For an assault, threat, attempted assault, or other criminal act to constitute domestic violence, it must be committed against a “household member.” Section 16-25-10(3) of the South Carolina Code of Laws defines “household member” to include only:
- A spouse or former spouse
- A parent of a shared child, or
- A current or former domestic partner.
If the person accusing you of domestic violence claims to be your child’s other parent or claims to be your domestic partner, but he or she is not your child’s parent or does not reside with you, then you cannot be convicted of criminal domestic violence under South Carolina law. However, it is still possible that you could be convicted of another crime (i.e., ordinary assault), so this is a defense that must be asserted very carefully.
6. Unlawful Search or Seizure
When responding to a domestic violence call, the police generally have the authority to do what is necessary to protect the alleged victim. However, they must still observe the alleged perpetrator’s constitutional rights. If the police searched your home or seized evidence in violation of the Fourth Amendment’s prohibition on unreasonable searches and seizures, this could serve as a key defense in your criminal domestic violence case.
7. Failure to Read Your Miranda Rights
In addition to conducting constitutional searches and seizures, the police must also conduct constitutional interrogations. If the police interrogated you in custody without reading your Miranda rights, this might provide you with a defense as well.
8. Inadmissible Evidence of Guilt
If the police obtained evidence against you in an unlawful manner, this does not mean that your case will be thrown out automatically. Instead, any evidence obtained in violation of your constitutional rights is considered legally inadmissible, which means that prosecutors cannot use it to build their case against you. However, to have the prosecution’s evidence deemed legally inadmissible, you will need your attorney to file a motion in court.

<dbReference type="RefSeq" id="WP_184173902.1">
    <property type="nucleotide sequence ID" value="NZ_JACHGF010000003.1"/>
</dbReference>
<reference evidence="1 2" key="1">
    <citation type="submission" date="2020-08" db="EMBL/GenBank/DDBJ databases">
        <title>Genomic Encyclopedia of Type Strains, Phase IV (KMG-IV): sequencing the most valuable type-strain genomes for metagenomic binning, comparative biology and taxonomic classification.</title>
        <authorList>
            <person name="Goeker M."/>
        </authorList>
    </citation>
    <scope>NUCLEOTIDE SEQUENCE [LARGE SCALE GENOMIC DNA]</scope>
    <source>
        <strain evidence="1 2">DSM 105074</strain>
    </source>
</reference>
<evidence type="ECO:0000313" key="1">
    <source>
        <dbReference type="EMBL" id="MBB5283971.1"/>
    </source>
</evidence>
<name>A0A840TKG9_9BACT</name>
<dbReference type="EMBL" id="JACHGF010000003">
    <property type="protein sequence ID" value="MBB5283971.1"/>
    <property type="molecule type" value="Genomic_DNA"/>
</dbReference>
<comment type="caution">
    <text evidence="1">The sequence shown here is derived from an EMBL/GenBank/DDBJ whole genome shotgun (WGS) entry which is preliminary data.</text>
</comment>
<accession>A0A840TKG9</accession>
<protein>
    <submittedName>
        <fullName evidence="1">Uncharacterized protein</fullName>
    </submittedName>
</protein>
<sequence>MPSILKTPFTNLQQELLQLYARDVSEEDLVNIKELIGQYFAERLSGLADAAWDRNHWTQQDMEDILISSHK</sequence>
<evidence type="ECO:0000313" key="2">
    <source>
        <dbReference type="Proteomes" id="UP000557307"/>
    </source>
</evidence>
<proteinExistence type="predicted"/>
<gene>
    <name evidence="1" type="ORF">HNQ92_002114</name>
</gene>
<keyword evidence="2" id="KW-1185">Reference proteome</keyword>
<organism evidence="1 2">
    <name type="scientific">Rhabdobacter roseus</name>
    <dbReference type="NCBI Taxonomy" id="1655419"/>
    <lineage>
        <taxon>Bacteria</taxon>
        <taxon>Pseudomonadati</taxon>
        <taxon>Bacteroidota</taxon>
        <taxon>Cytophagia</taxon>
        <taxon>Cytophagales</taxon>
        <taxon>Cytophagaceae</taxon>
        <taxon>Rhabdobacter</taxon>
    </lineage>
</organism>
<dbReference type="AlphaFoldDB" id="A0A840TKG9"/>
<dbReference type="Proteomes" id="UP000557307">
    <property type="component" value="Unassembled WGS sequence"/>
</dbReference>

9. Inadequate Evidence of Guilt
Even if the prosecution’s evidence is admissible in court, this still does not guarantee a conviction. To convict you, the jury must conclude that the prosecution has proven your guilt beyond a reasonable doubt. If the prosecution’s evidence of guilt is inadequate, then you cannot be convicted regardless of the facts at hand.
10. Eligibility for a Diversionary Program
Finally, if you are at risk of facing a conviction at trial, one option you may have is to seek placement in a diversionary program. If you are eligible and complete the program successfully – then your charge and conviction will be expunged from your record.
Speak with North Charleston Criminal Defense Attorney Rad S. Deaton Today
Rad S. Deaton is an experienced North Charleston criminal defense attorney representing individuals charged with criminal domestic violence. If you have been arrested and need to speak with a domestic violence attorney in Charleston, SC, you can call 843-225-5723 or contact us online for a free consultation.